Shore Crab

Carcinus maenas


Probably the commonest crab in Britain, the Common Shore Crab is a medium-sized crab which lives amongst rocks and seaweed from mid shore down to beyond the low tide mark. It feeds on detritus and small animals. During the summer breeding season, a male will find a female and grab hold of her until she moults; at which point they are able to mate.

How to identify

The commonest crab on our beaches, with pointed spines around the front of the 'face'. Very variable in colour, often greenish, red or brown.

Where to find it

Found all around our coasts.


When to find it

  • January
  • February
  • March
  • April
  • May
  • June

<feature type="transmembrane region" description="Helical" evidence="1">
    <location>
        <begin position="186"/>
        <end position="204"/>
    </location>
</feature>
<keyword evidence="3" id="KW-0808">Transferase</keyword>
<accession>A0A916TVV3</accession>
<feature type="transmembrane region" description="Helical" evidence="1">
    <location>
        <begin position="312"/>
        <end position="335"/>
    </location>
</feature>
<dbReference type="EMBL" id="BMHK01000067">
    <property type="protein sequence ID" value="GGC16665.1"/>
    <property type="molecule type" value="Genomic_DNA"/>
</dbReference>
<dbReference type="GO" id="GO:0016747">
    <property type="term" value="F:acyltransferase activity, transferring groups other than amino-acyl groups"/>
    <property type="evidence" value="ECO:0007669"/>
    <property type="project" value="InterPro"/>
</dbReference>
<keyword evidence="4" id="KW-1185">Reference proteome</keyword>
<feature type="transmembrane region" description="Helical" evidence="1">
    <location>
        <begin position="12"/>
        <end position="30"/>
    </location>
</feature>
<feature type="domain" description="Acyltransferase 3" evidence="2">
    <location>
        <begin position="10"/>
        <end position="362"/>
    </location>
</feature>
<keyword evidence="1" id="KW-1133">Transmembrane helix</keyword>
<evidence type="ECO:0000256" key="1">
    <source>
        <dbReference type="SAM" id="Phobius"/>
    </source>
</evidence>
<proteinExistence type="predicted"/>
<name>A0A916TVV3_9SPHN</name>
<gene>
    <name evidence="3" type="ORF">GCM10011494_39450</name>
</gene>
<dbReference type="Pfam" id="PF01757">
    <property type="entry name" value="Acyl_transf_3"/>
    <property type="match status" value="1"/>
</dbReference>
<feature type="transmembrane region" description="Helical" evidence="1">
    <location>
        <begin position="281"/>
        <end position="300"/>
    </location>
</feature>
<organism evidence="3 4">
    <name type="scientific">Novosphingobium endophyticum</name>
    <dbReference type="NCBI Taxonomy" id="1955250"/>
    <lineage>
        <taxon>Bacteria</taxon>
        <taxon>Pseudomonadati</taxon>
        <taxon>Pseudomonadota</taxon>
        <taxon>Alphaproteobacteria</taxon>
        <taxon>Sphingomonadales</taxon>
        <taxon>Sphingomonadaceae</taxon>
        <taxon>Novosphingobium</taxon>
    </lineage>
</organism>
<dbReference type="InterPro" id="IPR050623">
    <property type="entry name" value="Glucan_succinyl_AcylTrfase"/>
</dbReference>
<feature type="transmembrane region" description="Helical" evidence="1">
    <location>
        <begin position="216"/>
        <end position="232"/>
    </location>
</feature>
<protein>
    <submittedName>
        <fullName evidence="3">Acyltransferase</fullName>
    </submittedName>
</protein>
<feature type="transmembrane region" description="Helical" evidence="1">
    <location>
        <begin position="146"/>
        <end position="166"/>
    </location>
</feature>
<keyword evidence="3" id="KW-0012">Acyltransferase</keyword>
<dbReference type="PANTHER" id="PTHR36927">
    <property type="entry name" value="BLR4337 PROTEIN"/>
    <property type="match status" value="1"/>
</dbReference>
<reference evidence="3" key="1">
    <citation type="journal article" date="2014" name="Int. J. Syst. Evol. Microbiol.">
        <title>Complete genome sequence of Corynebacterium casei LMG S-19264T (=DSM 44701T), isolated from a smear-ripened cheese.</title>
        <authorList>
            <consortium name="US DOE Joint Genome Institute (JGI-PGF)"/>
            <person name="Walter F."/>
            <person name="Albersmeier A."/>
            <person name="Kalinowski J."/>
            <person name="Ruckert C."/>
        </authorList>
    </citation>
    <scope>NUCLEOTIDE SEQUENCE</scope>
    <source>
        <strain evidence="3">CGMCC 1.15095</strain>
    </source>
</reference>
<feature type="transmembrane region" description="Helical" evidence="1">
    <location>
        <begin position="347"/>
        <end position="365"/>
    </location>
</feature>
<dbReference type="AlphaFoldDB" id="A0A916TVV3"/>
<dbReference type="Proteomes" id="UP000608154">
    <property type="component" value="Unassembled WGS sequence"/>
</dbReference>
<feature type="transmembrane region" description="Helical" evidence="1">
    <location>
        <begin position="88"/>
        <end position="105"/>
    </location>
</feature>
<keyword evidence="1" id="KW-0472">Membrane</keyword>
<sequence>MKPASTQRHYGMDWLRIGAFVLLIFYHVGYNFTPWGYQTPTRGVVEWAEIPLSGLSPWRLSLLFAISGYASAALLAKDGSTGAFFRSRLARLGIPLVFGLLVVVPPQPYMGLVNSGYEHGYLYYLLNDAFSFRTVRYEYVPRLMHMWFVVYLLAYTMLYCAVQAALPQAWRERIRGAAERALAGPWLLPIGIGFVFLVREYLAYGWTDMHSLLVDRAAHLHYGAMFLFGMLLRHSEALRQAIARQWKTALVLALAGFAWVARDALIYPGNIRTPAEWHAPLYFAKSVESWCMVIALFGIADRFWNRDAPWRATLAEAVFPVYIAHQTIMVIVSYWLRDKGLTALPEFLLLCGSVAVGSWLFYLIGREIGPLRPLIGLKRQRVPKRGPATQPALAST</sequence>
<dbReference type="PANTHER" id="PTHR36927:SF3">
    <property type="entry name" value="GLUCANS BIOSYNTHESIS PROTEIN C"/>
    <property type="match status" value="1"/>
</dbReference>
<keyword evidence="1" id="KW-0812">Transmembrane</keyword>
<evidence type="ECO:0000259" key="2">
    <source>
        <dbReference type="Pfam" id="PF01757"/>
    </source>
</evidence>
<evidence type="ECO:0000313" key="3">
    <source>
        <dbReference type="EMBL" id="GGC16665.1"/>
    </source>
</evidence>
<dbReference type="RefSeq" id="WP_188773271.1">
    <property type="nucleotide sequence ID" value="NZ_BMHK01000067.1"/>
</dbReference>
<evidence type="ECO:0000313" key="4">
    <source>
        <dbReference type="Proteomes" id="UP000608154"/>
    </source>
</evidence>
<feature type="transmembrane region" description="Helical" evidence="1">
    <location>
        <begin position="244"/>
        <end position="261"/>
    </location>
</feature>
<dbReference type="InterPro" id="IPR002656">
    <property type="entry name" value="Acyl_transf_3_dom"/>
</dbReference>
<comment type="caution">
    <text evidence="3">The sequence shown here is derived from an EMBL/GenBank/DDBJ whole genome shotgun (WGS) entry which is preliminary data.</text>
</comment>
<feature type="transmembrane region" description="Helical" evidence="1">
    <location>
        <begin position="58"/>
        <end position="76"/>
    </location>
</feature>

• July
  • August
  • September
  • October
  • November
  • December

How can people help

Crustaceans provide a vital link in the food chain for many of our rarer species. Our seas and coastline are in need of protection if we are to keep our marine wildlife healthy. The Wildlife Trusts are working with fishermen, researchers, politicians and local people towards a vision of 'Living Seas', where marine wildlife thrives. This work has recently had a massive boost with the passing of the Marine Bill, promising sustainable development of the UK's marine environment. Do your bit for our Living Seas by supporting your local Wildlife Trust.

Species information

Common name
Shore Crab
Latin name
Carcinus maenas
Barnacles, crabs, shrimps and lobster
Width of body: 9cm
Conservation status